Anti-Alcoholism Drugs Exist, but We're Not Using Them
Many doctors don't know about them: experts
By Matt Cantor, Newser User
Posted May 14, 2014 10:04 AM CDT
A pair of drugs could offer help to alcoholics, yet they're rarely used.   (Shutterstock)

(Newser) – Two medications could offer an effective weapon against alcoholism, and they've been approved for years. But many doctors aren't familiar with naltrexone and acamprosate, which could benefit tens of thousands of alcoholics, a study finds. The drugs are "not blockbuster. They’re not going to work for everybody. But they can make a difference for a lot of people," the lead author of the study tells the New York Times. Only a third of alcoholics are treated for the condition, and the researchers find that only a third of those treated have medications prescribed, CNN notes.

Researchers reviewed data on 23,000 subjects dating back decades. They examined the drugs' "number needed to treat"—in other words, the number of people who'd have to be on the drug in order to benefit one patient, in this case by preventing future drinking. Among popular medications like statins, which fight cholesterol, between 25 and 100 people must be taking the drugs to avoid one cardiovascular event. Naltrexone's number needed to treat is 20, while acamprosate's is just 12. But "many primary care physicians just don’t know about this," says an expert.

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Ezekiel 25:17
May 19, 2014 4:30 PM CDT
I was taking Previstatin until last moth. It was removed from my formulary list on my insurance. It went from $5 per script to $60. So I just decided on my own to stop. I had already replaced it with 100mg aspirin, niacin, garlic, and hawtorn berries. Haven't told the doc yet. I'll just wait until script refill time and not request he refill that one. I like manipulating docs that way. On the last switch of doctors, I made a switch of scripts on my own by just telling the new doc different meds I had researched. It worked for me as I'm my own best doctor anyway. As for anti-alcoholism drugs, why can't they just put a small amount of the stuff they supposedly put in mouth wash that makes you gag if you drink it like liquor?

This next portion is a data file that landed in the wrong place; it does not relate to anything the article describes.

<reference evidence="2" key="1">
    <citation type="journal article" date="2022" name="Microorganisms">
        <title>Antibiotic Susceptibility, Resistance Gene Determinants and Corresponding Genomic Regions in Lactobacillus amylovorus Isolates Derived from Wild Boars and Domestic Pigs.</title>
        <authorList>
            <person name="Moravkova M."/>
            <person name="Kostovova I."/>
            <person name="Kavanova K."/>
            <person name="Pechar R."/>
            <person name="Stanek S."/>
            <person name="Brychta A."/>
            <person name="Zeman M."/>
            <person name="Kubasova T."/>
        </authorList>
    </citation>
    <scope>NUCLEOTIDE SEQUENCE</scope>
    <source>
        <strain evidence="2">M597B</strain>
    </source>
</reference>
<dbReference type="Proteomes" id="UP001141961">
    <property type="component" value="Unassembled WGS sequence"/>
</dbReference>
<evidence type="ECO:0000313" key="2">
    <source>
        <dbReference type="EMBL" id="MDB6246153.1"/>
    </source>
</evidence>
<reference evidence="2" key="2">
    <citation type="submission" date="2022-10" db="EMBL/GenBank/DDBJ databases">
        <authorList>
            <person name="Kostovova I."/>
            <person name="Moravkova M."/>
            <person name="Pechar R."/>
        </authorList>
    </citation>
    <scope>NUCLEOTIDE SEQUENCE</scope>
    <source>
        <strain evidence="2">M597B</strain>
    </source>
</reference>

May 16, 2014 9:26 AM CDT
Many years ago a fellow service member was given the choice, either stop drinking or be discharged from the service. He entered an alcholic recovery program and was given a drug called antibuse (sic). While taking this drug, if he had any form aclohol, he would become very ill. What ever happened to that drug and do they still use it? It worked for him and he was able to retire from the military.
Edward Zingraff
May 16, 2014 1:27 AM CDT
They can bite our dick! If you know anyone connected to the drug industry, feel free to punch them in the face and kick them in the ass. You can't fix "alcoholism" with brain-crimping placebos but you can make a shitload of money pretending your brain-crimping placebos are effective enough to be legalized and widely prescribed. Again, bite our dick!